FOM: certainty; discussion with Reuben Hersh

Vladimir Sazonov sazonov at
Wed Jan 6 10:25:41 EST 1999

Reuben Hersh wrote:
>     On Sun, 3 Jan 1999, Vladimir Sazonov wrote:
> > You wrote:
> >
> > >         It seems to me, so far as I know, that mathematics is the
> > > only non-physical  activity that maintains unanimity.  Some of
> > > the physical sciences  maintain virtual unanimity, that's
> > > why the definition of mathematics requires both the non-physical
> > > and the unanimous features.
> >
> > First, what is the reason or machinery by which that unanimity
> > in mathematics is achieved?
>         That's a big question.  Part of the answer is the determination
>         of mathematicians to maintain unanimity.  Almost always, a
>         persistent disagreement is resolved by introducing a distinction.  For
>         example, the intuitionist "revolution" has become a particular specialty
>         in "foundations."

I think that these are *formalisms* which maintain unanimity in 
mathematics. What can be said against a formal proof? On the other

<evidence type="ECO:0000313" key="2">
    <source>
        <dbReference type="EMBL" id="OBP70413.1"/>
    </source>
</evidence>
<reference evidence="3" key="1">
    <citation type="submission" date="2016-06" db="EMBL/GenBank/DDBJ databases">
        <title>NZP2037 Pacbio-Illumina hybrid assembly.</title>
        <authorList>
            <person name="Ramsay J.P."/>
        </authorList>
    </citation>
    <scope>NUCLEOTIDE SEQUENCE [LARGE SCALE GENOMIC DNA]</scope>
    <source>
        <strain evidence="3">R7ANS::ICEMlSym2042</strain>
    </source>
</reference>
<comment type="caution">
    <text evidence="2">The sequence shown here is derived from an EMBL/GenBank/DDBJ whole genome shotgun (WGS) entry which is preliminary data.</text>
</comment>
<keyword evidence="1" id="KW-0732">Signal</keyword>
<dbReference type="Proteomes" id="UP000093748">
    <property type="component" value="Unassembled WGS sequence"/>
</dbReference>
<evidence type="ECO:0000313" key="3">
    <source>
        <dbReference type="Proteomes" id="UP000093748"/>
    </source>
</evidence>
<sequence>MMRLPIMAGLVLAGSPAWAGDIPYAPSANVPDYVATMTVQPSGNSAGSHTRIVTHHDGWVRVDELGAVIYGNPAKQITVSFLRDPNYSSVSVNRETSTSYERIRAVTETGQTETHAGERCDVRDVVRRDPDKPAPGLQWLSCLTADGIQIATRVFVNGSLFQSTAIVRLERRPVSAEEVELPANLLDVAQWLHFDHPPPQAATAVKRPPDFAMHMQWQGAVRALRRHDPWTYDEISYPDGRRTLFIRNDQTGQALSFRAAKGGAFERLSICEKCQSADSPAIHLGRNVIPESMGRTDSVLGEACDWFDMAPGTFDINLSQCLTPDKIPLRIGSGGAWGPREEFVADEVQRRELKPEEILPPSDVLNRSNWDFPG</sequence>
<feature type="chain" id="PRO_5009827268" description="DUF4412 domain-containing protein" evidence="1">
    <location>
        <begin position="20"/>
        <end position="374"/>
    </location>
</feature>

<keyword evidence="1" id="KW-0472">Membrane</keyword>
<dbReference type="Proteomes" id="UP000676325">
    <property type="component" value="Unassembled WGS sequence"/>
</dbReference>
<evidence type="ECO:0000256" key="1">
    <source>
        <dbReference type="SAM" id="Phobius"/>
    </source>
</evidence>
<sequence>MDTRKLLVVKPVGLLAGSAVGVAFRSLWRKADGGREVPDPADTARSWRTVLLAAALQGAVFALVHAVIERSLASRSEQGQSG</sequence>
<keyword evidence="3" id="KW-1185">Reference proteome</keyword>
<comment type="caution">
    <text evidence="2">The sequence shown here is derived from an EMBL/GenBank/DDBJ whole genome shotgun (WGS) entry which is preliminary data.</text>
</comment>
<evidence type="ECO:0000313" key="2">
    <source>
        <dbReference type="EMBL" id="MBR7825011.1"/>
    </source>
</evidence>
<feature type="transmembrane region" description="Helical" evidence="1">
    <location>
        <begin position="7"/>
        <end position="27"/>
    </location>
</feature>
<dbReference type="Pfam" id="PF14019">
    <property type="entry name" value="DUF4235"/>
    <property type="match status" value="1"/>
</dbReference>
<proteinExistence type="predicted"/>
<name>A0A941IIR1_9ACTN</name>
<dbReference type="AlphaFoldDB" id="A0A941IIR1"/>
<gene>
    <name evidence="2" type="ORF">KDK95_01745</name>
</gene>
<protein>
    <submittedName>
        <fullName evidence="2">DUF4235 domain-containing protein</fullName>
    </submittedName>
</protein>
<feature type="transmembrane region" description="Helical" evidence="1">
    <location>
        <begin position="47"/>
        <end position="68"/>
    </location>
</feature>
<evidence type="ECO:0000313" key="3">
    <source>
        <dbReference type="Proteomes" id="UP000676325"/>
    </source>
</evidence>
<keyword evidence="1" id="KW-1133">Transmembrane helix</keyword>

hand, there may be discussions whether this or other formalism is 
more appropriate for some applications. 

> > Second, we know very well that water-nymph has a fish tail
> > instead of legs.
>         minor linguistic point:  "mermaid" would be more colloquial
>         English than "water-nymph".

Thanks! I realize that my English is rather primitive.

> Is this non-physical and unanimously accepted
> > fact a mathematical truth?
>         No, I guess not.  My "non-physical, unanimity" was meant
>         only to distinguish math from other scientific and academic
>         disciplines.  There is an academic discipline (mythology)
>         that works on mermaids.  Not much unanimity there.

Unfortunately, however I suggested this example, I am not a 
specialist on mermaids and on mythology.  Anyway, unanimity 
seems to me something too amorphous to characterize and explain 
the nature of mathematics. We need to find such a "root" of